Molten batteries pack more power

Don Sadoway of MIT has discovered is that if your metal is molten, it can hold a lot more power in a lot less space.
Written by Dana Blankenhorn, Inactive

Batteries aren't just a problem for your iPhone or laptop. They're a huge problem in smart grids and getting solar or wind energy to market. (Picture by Patrick Gillooly for the MIT News Office.)

If electricity can't be used immediately it must be stored. Lithium batteries are expensive. Metal batteries don't hold enough power.

Transforming electricity into hydrogen, then back into water is possible, but the energy costs of the transformation are high.

How big a problem is this? Presidio, Texas, a border town of under 5,000 people in the Rio Grande Valley, recently had a 4 megawatt battery installed by Electric Transmission Texas to improve service. It cost $25 million and was bigger than a house.

The Big Ol' Battery (BOB) is dwarfed by Fairbanks' Battery Energy Storage System (BESS), installed by ABB Group in 2003. BESS can hold a charge of 26 Megawatts for up to 15 minutes and is used to back up the local grid.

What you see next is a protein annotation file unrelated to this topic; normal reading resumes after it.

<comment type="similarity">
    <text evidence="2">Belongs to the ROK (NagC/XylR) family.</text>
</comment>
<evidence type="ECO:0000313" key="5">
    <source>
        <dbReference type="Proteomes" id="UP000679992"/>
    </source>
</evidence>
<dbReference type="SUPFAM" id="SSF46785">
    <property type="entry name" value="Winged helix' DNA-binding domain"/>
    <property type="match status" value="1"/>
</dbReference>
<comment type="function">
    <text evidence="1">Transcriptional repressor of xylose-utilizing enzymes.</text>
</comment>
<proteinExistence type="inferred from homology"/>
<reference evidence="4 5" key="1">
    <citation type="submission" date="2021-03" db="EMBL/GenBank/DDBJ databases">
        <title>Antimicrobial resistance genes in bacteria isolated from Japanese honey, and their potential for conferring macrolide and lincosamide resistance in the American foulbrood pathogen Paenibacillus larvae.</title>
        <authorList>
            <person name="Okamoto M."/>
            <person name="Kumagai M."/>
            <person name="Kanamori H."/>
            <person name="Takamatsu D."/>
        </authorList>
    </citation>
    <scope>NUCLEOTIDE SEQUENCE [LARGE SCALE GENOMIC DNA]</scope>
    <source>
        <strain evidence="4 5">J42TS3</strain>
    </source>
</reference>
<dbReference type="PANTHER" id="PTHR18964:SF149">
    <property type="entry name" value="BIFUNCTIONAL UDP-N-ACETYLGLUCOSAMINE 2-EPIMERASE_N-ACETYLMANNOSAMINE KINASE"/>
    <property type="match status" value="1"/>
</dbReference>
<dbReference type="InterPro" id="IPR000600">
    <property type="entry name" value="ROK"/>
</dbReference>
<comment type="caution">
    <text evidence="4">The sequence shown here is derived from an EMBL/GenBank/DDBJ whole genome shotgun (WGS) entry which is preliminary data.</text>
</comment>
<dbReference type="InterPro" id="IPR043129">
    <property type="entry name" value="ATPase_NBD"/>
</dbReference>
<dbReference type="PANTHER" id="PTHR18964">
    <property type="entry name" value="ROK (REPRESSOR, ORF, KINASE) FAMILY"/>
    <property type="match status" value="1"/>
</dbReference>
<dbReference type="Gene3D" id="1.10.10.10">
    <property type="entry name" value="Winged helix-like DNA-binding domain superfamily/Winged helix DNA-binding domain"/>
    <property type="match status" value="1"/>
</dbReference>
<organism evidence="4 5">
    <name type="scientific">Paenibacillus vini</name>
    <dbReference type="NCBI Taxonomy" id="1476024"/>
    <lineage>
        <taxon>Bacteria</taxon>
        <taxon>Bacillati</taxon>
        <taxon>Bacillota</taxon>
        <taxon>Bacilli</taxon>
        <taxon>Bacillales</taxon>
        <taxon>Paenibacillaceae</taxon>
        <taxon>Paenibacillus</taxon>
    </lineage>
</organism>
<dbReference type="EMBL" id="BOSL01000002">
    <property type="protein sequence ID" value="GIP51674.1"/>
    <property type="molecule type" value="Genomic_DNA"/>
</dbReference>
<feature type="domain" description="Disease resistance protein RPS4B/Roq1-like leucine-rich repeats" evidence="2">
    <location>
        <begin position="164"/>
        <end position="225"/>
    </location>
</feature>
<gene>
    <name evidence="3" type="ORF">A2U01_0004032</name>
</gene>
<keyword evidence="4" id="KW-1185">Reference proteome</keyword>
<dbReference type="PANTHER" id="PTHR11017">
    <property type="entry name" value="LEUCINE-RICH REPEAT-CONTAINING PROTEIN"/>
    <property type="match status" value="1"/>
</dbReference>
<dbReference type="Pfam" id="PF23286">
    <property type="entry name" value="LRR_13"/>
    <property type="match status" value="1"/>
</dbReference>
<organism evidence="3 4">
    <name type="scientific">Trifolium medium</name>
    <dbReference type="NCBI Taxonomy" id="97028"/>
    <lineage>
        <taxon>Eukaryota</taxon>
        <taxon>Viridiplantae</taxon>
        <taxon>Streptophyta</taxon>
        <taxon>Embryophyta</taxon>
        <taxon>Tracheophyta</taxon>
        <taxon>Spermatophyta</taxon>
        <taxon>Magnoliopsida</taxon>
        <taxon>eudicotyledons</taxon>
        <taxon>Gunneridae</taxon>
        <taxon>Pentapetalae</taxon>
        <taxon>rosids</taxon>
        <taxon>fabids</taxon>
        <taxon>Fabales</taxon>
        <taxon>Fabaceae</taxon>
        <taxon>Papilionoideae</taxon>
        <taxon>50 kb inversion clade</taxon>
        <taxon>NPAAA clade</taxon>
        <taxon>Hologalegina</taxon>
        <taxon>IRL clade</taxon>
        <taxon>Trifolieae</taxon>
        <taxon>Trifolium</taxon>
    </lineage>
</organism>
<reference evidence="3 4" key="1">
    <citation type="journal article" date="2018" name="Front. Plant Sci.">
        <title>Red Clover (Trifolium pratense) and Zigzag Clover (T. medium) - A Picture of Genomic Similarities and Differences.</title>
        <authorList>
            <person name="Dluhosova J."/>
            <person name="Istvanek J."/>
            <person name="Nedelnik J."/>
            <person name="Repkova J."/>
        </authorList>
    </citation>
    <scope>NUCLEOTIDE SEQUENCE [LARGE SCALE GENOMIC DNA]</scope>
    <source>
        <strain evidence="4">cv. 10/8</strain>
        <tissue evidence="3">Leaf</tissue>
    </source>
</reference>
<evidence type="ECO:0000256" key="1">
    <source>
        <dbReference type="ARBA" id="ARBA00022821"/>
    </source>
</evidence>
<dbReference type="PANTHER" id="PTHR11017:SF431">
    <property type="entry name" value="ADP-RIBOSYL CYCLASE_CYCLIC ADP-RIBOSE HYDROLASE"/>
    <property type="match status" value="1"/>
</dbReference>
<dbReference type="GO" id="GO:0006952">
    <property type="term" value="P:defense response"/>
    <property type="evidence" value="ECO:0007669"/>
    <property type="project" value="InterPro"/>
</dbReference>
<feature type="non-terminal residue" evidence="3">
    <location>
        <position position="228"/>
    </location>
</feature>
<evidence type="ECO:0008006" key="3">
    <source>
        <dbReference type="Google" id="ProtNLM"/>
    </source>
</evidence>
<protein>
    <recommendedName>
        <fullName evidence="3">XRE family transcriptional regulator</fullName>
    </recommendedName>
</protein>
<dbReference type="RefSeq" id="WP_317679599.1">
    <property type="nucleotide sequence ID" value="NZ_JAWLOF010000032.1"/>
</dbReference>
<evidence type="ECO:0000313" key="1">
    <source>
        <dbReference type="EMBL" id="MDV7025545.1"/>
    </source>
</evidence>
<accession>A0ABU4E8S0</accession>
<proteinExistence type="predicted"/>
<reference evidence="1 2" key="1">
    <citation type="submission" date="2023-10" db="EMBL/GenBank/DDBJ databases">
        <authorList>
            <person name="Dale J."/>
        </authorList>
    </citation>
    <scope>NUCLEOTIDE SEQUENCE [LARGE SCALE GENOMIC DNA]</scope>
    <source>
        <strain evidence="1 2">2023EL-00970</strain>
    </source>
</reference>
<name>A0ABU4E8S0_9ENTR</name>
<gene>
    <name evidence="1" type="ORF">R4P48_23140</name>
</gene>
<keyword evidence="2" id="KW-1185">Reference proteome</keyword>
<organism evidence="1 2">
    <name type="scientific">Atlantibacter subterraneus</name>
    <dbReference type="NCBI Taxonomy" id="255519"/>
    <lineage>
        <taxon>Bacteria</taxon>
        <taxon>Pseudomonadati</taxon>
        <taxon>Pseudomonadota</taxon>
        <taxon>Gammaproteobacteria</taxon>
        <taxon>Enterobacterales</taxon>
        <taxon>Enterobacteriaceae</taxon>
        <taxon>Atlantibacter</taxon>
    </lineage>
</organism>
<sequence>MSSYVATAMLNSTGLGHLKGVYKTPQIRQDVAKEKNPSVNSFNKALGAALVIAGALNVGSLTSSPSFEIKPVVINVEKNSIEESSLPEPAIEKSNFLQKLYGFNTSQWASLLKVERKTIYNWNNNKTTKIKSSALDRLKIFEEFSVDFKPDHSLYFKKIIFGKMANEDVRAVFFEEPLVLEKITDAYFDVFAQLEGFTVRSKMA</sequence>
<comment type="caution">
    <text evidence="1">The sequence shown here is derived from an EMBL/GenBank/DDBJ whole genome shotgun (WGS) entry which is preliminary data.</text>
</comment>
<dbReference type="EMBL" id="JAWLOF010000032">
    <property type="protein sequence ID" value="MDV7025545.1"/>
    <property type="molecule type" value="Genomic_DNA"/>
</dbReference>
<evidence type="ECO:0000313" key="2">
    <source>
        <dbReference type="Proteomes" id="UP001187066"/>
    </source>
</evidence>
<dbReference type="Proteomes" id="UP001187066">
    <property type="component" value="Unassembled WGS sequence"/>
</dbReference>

The two batteries are quite different. BOB uses sodium and sulfur. BESS is nickel-cadmium.

But what Don Sadoway of MIT has discovered is that if your metal is molten, it can hold a lot more power in a lot less space. Sadoway says his battery costs less than lithium, and holds a charge for a longer period of time. A battery the size of a shipping container would carry 1 megawatt for several hours.

The design is relatively simple. Melted magnesium at the top, melted antimony at the bottom, and a salt composed of both elements in the middle. The salt breaks down as the battery is charged, then rebuilds as electrons are discharged.

Sadoway, who recently turned 60, said his inspiration was the way aluminum is coaxed from bauxite by being melted using electricity. For his birthday he's getting a symposium in his honor this June. Sadoway is a University of Toronto alumnus. (Go True Blue.)

While the Sadoway battery is impressive, it really illustrates how far research must travel to make a smart grid a reality.

Renewable power is not reliable -- clouds obscure the sun, and sometimes the wind doesn't blow. Power demand also fluctuates. Better, more powerful, and cheaper batteries are needed to match supply with demand.

Sadoway's battery is one small step down a long, long road. It's an interesting technique, but it's probably not our final answer.

This post was originally published on Smartplanet.com

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